For husband and wife, it was a crowning moment that led four years later to the end of centuries of white domination when Mandela became South Africa’s first Black president.

But for Winnie, the end of apartheid marked the start of a string of legal and political troubles.

In its final report, the TRC ruled that Madikizela-Mandela was “politically and morally accountable for the gross violations of human rights committed by the MUFC”.

Winnie and Mandela separated in 1992 and her reputation slipped further when he sacked her from his cabinet in 1995 after allegations of corruption. The couple divorced a year later.

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Aluta Continua

Still unafraid of controversy, she remained Politically active, and in 2009 she won a Parliamentary seat. Though she was harsh about his record in office, Winnie could be seen almost daily visiting her ailing former husband during his last months in 2013.

Conclusion: Legacy

Winnie’s life reflects the tragedy of the Black Woman…A young mother and Wife deprived of her Husband, and basically left to fend for herself within a Racist State, it is hardly surprising that Winnie became radicalised particularly following her innumerable detentions, torture, interrogation and constant harassment by the Security Police.

The fact that her spirit was not broken in such adversity is a testament to her strength and that of African women.

Following her death, eulogies have poured in from South Africa and across the World, and it is perhaps the observation made by EFF Leader Julius Malema that Winnie was the victim of Society’s unfair double-standards and fear of the Strong Black Woman that is most poignant in my view.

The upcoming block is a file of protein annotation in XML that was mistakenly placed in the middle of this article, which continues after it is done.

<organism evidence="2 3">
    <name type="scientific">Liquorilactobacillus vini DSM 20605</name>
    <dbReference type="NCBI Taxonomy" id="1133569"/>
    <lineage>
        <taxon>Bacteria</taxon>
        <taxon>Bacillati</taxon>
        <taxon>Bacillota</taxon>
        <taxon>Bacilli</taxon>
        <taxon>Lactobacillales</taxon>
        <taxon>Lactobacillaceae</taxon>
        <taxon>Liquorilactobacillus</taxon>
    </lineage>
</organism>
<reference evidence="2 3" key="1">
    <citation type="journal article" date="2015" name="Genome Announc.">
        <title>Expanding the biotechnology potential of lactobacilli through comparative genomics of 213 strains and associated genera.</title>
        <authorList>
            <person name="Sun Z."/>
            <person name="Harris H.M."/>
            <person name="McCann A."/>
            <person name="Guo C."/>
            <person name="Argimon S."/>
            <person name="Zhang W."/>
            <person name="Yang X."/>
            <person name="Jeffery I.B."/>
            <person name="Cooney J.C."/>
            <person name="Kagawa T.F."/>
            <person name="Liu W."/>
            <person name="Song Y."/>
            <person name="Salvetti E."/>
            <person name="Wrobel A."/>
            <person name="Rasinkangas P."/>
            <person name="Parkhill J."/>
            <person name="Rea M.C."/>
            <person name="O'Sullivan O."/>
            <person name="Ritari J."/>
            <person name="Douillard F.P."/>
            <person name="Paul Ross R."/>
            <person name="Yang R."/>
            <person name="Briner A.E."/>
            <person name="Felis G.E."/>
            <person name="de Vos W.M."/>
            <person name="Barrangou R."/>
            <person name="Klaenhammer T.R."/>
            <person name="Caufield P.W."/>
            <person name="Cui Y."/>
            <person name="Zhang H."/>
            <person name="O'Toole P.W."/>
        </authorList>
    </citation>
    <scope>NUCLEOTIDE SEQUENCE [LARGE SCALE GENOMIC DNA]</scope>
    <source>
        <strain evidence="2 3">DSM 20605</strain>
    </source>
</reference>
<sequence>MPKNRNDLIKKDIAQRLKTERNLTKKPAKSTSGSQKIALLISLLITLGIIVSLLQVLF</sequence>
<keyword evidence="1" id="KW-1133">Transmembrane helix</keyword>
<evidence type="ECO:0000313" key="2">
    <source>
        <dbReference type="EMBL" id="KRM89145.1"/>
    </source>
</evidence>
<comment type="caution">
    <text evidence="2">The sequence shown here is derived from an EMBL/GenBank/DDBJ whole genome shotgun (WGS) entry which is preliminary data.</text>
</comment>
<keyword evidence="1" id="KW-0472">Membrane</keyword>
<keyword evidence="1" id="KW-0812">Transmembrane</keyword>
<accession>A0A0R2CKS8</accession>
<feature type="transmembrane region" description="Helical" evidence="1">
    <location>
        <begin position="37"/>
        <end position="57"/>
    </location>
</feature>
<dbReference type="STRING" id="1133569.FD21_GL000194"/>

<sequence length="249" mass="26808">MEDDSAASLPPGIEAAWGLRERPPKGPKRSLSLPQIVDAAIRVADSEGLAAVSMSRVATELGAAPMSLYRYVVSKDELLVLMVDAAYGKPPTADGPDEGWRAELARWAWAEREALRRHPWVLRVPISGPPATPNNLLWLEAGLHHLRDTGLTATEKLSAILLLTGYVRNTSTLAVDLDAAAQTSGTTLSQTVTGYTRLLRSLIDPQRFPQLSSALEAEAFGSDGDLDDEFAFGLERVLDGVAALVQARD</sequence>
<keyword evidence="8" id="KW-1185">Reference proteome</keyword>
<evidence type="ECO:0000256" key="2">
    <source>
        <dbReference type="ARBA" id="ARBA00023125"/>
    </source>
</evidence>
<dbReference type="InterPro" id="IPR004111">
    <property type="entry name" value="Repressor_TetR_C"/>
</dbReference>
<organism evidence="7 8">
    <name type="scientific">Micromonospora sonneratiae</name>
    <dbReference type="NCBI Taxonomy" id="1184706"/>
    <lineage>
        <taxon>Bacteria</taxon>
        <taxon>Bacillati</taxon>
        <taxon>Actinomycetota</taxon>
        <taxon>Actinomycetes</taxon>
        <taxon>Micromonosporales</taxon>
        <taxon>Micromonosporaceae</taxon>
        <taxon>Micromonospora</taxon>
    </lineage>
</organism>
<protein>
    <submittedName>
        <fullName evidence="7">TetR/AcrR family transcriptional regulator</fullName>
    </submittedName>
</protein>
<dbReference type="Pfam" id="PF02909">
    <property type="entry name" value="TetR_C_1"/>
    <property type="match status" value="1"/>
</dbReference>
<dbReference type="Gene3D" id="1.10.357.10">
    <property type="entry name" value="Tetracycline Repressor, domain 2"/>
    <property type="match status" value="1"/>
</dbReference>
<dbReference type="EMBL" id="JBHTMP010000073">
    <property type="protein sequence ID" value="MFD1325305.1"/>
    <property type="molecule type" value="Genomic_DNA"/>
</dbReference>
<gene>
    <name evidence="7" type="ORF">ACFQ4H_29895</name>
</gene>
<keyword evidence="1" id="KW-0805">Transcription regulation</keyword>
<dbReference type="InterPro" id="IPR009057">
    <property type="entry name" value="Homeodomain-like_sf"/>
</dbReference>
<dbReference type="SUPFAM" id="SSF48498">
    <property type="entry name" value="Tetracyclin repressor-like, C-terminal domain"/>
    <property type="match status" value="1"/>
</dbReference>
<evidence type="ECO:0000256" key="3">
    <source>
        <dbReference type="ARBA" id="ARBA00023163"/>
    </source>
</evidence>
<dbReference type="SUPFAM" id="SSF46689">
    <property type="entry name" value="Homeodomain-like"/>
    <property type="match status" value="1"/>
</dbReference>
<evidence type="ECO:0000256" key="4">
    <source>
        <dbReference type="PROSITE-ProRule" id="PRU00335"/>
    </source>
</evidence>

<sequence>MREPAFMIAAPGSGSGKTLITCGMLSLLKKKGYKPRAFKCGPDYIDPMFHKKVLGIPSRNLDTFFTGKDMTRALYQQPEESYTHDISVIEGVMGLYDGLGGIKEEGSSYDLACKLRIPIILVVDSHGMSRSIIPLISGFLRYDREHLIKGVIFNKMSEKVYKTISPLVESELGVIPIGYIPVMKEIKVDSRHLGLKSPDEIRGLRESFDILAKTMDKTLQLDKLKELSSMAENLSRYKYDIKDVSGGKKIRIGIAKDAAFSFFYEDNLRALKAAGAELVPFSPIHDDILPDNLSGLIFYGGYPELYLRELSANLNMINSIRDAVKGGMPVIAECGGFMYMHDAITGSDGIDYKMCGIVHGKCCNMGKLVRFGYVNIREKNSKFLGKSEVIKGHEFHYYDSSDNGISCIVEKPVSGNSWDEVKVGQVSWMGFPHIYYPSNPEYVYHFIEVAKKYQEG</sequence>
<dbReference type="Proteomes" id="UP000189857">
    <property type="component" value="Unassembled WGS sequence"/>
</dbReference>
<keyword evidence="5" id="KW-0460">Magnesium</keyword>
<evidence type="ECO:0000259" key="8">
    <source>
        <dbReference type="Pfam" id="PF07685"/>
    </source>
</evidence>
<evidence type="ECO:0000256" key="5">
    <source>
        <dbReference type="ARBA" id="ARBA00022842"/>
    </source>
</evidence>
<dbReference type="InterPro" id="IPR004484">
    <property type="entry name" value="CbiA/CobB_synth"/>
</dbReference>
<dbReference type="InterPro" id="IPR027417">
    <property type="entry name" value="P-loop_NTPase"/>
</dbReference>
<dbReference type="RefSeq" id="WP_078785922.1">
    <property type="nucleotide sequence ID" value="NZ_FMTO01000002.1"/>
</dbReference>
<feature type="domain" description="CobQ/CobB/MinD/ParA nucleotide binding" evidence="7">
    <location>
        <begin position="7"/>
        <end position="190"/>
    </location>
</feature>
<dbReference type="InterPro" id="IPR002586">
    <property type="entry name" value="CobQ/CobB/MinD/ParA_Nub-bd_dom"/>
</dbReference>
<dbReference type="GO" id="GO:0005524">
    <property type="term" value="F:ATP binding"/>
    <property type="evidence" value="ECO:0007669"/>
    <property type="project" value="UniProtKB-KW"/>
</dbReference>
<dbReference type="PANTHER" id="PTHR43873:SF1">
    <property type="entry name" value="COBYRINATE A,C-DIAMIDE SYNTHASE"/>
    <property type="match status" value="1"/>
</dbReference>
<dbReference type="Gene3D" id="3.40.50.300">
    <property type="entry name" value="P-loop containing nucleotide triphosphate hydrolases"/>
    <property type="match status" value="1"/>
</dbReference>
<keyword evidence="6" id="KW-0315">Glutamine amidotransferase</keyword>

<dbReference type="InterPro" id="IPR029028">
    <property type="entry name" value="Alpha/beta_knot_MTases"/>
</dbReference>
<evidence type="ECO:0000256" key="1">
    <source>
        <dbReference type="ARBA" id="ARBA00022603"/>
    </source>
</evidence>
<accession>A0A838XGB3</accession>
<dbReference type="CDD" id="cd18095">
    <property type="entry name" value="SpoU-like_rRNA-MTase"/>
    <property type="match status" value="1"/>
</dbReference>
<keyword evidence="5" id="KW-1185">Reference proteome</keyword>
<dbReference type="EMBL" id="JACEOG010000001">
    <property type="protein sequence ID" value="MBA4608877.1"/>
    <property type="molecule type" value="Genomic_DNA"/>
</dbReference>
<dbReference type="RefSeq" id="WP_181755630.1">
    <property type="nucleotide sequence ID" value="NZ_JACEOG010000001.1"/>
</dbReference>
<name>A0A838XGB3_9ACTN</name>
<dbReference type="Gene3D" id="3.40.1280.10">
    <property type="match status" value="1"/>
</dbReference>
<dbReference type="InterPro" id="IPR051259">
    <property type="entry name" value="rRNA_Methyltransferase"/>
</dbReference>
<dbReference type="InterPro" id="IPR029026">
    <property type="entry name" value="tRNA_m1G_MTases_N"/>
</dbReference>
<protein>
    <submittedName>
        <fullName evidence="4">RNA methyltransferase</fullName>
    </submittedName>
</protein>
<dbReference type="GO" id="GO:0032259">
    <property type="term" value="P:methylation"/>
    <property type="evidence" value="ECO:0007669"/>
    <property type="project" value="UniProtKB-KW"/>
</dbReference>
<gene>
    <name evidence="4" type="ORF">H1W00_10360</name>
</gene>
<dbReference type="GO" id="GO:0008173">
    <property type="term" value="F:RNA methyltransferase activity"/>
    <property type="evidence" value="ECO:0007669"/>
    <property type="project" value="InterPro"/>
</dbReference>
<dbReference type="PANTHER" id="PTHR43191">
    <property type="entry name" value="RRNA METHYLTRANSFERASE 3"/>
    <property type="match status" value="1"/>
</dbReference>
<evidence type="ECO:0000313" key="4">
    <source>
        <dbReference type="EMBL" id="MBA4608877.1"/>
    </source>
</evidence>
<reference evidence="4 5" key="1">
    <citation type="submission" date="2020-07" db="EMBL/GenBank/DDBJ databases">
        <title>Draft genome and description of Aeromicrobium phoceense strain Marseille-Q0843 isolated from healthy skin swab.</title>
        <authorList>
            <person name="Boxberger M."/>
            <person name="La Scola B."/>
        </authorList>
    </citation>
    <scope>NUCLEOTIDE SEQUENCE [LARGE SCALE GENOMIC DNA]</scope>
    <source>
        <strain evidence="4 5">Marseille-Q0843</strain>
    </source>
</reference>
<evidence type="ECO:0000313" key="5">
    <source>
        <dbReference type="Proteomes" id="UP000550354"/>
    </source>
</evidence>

Armchair criticism is always the easiest thing to do, and I wonder how many of us would have been able to cope as Winnie did under such dire circumstances.

It is in the solitude and intimacy of the Prison letters exchanged between Winnie and Nelson Mandela during his 27 year incarceration that the true magnitude of Winnie’s heroism can be appreciated.

The unsealed Nelson Mandela Prison archive Letters which we’ve posted on our Pinterest Page, and which you can view by clicking the provided link at the end, are taken from the Book ‘Prisoner In The Garden’ and reveal the anguish and burden of an ordinary couple caught in the storm of Revolutionary struggle as they desperately attempt to preserve an elusive Marital normalcy in extreme adversity.

If we can read and put ourselves in Winnie’s shoes at the time these letters were exchanged, perhaps we can begin to understand the real Winnie Mandela.

Check out the videos below as Winnie speaks for herself during the time of her Brandfort ‘banishment’ in the 80s, and also when she delivers a fiery speech calling for a violent street driven People’s Revolution because the people do not have weapons to fight the oppressive Apartheid Government.

These two videos provide a Lens by which we can understand Winnie’s Radical attitude to the Apartheid State, and perhaps even in Post-Apartheid South Africa in which she constantly criticized Nelson Mandela for not doing enough for Black People post 1994.

Banishment Of Winnie Mandela 1983 Interview

Winnie Calls For Violent Revolution

The real Winnie and Nelson Mandela story documentary which can be viewed on our YouTube Channel’s ‘History & Politics’ Playlist is highly recommended.

We salute Winnie Mandela and thank her for her self-less contribution to the freedom of Africans everywhere.

R.I.P…..21 Gun Salute!!

Winnie & Nelson Mandela Prison Letters


Links & Credits

Prisoner In The Garden: Nelson Mandela’s Prison Archive

https://www.theguardian.com/world/2018/apr/02/winnie-madikizela-mandela-dies-aged-81